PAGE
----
In-line digital holography conciles the applicative interest of a simple optical set-up with the speed, low cost and potential of digital reconstruction. We address the twin-image problem that arises in holography due to the lack of phase information in intensity measurements. This problem is of great importance in in-line holography where spatial elimination of the twin-image cannot be carried out as in off-axis holography. Applications in digital holography of particle fields greatly depend on its suppression to reach greater particle concentrations, keeping a sufficient signal to noise ratio in reconstructed images. We describe in this paper methods to improve numerically the reconstructed images by twin-image reduction.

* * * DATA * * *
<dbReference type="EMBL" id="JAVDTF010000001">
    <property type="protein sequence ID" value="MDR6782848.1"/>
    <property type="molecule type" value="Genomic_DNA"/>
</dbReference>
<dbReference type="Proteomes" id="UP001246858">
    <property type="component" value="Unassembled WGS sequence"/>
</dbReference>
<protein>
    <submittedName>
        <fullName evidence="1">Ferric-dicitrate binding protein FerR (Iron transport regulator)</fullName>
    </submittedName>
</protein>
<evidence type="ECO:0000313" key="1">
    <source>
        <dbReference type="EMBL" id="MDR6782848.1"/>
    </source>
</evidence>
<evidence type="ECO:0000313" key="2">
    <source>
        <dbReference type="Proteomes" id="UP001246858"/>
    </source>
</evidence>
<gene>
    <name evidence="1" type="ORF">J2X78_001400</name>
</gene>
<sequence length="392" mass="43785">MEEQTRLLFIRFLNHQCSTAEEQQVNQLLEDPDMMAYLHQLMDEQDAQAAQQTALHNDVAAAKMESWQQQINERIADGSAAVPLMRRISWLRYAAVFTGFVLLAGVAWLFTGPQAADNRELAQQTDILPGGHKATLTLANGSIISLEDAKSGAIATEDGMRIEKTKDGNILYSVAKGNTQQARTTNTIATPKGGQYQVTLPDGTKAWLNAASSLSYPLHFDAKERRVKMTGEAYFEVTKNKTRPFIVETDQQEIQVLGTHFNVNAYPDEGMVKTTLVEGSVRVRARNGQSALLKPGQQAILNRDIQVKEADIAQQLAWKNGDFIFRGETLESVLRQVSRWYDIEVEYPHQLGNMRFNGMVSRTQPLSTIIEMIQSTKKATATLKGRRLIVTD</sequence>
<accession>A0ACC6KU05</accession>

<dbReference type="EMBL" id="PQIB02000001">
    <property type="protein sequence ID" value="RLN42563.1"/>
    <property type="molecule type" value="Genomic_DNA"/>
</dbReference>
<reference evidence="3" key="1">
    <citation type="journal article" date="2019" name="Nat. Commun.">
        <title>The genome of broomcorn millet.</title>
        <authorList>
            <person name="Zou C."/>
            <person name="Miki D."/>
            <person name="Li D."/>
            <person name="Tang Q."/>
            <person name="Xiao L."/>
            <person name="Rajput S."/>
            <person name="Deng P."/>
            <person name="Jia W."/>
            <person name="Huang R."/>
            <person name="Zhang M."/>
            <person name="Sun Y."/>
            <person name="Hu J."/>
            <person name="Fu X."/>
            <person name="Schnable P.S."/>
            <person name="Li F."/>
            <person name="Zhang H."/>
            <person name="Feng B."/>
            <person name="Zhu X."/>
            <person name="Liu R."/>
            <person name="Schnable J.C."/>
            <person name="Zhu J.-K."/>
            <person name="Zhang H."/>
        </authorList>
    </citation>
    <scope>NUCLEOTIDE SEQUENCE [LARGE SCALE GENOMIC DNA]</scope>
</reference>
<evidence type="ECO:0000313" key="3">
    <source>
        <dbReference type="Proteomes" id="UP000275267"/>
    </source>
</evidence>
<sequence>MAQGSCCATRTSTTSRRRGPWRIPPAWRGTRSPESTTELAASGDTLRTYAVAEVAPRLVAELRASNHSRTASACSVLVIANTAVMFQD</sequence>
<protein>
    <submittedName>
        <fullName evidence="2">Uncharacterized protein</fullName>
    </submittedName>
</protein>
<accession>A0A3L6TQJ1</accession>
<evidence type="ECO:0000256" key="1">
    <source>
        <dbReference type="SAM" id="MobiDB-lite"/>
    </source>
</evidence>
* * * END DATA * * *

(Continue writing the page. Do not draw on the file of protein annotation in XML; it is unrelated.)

First, we present a wavelet-based algorithm for edge detection and characterization, which is an adaptation of Mallat and Hwang’s method. This algorithm relies on a modelization of contours as smoothed singularities of three particular types (transitions, peaks and lines). On the one hand, it allows to detect and locate edges at an adapted scale. On the other hand, it is able to identify the type of each detected edge point and to measure its amplitude and smoothing size. The latter parameters represent respectively the contrast and the smoothness level of the edge point. Second, we explain that this method has been integrated in a 3D bone surface reconstruction algorithm designed for computer-assisted and minimal invasive orthopaedic surgery. In order to decrease the dose to the patient and to obtain rapidly a 3D image, we propose to identify a bone shape from few X-ray projections by using statistical shape models registered to segmented X-ray projections. We apply this approach to pedicle screw insertion (scoliosis, fractures...) where ten to forty percent of the screws are known to be misplaced. In this context, the proposed edge detection algorithm allows to overcome the major problem of vertebrae segmentation in the X-ray images.